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    Finding a Way with the Wayfinder Patient Navigation Program: Addressing Chronic Disease Disparities for COFA Migrant Populations in Honolulu
    ( 2024) Nguyen, Sylvia ; Arakawa-Taum, Kiara ; Izutsu, Christie ; Brown, Bryan

    Historical events such as US thermonuclear weapon testing within their home lands left many Compacts of Free Association (COFA) citizens, including those of Chuukese, Marshallese, Pohnpeian, Yapese, and Kosraean descent, with poor health and educational outcomes that led to their migration to Hawai’i.

    Perform clinic needs assessments and address disparities with a patient navigation program.

    A retrospective case-control study was conducted to quantify the severity of health disparities among COFA-affiliated populations receiving primary care in a hospital-embedded teaching clinic in Honolulu, HI by evaluating prevalence of chronic, noncommunicable diseases.
    The Wayfinder Program was established to address the relative health burden. Medical students were given didactics on patient-centered communication skills, cultural humility, and COFA-specific issues. The students utilized telephone interpreter services to connect with patients and address their gaps in care.

    In comparison to the age- and sex-matched control group, patients with ethnolinguistic backgrounds from COFA nations have diabetes prevalence twofold greater (54.1%), chronic kidney disease 1.8 times greater (24.3%), and history of stroke two times greater (13.0%). Prevalence of uncontrolled diabetes in the studied population was more than three times higher (16.1%), and end stage renal disease 3.9 times higher (10.2%) than that of the control group.
    After finding that one of the two telephone interpreter agencies used had fewer wait times (average wait time 8 mins vs 24 mins), a clinic policy change was implemented for preference of interpreter companies.Following one year of the program, key exemplary case studies were reviewed, highlighting the benefit of the program for the migrant patient population.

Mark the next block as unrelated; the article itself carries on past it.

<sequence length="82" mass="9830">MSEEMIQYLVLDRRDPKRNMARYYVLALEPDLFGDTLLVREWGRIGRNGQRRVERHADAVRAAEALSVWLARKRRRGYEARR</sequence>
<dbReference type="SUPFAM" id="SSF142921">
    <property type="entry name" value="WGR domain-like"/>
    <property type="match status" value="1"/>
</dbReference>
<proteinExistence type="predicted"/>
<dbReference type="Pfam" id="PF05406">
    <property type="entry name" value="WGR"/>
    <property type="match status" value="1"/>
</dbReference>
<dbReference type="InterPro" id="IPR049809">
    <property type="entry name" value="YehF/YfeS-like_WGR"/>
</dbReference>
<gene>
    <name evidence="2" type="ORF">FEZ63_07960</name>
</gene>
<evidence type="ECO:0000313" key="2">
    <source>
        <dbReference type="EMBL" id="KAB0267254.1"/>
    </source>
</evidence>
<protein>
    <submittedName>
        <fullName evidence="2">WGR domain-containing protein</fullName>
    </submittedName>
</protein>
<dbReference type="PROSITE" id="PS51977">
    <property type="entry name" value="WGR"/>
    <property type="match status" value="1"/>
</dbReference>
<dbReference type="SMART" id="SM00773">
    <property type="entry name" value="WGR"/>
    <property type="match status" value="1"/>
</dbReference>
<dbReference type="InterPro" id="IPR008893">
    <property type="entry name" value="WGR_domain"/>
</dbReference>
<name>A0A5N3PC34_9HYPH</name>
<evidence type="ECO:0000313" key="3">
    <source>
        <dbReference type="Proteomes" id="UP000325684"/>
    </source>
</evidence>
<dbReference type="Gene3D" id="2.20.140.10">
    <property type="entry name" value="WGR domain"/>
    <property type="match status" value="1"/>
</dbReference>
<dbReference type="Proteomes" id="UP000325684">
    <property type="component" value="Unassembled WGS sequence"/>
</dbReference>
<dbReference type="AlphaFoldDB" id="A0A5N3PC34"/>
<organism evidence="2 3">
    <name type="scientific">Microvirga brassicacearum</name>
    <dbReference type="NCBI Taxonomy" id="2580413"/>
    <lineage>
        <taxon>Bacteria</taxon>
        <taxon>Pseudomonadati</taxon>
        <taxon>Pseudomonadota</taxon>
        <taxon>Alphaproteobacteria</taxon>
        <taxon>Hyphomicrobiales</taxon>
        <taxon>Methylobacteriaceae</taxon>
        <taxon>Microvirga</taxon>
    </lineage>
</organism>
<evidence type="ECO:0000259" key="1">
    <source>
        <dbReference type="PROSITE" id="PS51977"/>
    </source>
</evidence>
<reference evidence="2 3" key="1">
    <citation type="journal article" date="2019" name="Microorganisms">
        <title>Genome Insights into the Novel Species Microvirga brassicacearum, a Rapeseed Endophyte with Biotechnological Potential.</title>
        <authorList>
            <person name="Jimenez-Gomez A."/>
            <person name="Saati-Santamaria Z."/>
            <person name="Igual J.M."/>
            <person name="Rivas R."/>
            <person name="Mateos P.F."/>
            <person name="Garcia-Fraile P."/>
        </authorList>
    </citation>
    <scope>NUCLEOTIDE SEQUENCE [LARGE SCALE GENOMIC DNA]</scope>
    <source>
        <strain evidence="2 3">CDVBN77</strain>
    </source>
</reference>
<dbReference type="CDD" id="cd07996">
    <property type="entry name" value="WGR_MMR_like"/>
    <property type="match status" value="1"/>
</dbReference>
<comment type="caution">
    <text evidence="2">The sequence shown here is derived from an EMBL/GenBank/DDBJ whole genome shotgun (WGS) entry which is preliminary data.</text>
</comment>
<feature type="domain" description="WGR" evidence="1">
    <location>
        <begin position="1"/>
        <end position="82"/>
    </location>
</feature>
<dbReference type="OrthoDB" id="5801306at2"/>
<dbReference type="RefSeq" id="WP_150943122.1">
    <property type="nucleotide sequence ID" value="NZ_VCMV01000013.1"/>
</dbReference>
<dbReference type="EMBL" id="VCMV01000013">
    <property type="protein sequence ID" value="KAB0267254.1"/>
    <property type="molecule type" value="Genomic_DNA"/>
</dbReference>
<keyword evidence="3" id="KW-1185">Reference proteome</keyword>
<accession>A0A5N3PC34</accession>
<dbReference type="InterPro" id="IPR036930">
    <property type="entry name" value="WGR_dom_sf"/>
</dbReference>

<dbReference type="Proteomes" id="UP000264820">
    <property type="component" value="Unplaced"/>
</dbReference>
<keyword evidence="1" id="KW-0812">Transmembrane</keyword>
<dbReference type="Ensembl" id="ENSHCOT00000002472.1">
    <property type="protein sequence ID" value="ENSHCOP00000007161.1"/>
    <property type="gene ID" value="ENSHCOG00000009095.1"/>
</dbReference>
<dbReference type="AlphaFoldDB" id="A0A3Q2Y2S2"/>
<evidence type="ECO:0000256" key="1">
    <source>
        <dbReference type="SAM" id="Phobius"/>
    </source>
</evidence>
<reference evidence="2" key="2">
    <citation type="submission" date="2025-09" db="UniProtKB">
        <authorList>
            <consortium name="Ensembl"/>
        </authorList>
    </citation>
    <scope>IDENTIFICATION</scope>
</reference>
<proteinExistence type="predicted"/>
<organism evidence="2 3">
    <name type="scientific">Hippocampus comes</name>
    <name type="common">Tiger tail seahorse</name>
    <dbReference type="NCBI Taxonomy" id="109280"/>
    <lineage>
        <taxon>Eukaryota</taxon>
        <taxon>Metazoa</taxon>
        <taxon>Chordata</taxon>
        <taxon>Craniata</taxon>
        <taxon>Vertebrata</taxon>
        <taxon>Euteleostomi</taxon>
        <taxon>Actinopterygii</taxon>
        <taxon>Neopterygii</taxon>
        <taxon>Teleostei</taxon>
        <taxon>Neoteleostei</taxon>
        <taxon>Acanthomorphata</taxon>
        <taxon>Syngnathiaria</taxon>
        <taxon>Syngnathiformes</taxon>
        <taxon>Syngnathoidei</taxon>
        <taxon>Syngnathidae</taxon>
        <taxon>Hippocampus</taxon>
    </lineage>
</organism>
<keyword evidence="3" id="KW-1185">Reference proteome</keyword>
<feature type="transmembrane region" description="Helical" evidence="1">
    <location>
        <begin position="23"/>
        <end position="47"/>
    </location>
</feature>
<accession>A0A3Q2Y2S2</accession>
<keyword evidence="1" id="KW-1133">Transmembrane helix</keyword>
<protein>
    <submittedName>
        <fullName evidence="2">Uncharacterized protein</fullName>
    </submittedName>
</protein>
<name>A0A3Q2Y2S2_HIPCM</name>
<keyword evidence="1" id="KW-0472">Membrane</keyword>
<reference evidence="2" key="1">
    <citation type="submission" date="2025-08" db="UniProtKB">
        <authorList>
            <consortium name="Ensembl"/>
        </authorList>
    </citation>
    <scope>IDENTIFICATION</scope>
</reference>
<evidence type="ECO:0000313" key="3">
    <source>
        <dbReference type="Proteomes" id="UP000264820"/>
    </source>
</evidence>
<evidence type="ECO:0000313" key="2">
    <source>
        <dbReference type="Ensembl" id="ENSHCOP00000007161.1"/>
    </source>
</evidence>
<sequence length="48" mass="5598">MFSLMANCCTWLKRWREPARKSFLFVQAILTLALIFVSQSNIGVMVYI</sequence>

To address chronic disease disparities in COFA migrants, medical students work as patient navigators through the Wayfinder program and are continuing to evaluate and improve the program for this patient population.

    Desired Impact:
    Evaluate the relative burden of chronic, noncommunicable diseases (e.g. diabetes, chronic kidney disease) among patients with ethnolinguistic backgrounds from COFA nations within a primary care practice in Hawai’i.
    Assess the importance of using interpreter services for rare languages of the Pacific in patient care delivery, while appraising differences in access between two language service agencies.
    Translate a model of medical students as patient navigators to the novel context of COFA-associated patient populations in Hawai’i.

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    TB Free Chuuk
    ( 2024) Arechy, Amelia ; Kawamura, Cherisse ; Yamada, Seiji

    Introduction: Chuuk, the largest state within the Federated States of Micronesia, has one of the highest burdens of tuberculosis in the Pacific. In May 2023, members of the University of Hawaii Department of Family Medicine participated in TB Free Chuuk, which is a multi-organization (CDC, WHO, Chuuk state TB program among others), multidisciplinary public health initiative to decrease the burden of TB and Hansen’s disease in Chuuk by conducting nation-wide TB screening and treatment.

    Objectives: To screen 21,000 Chuukese residents and treat all cases of active and latent TB. To conduct screening for Hansen’s disease for all adults and children, and to screen all adults for diabetes. To describe the efforts to decrease the burden of TB and Hansen’s disease in Chuuk.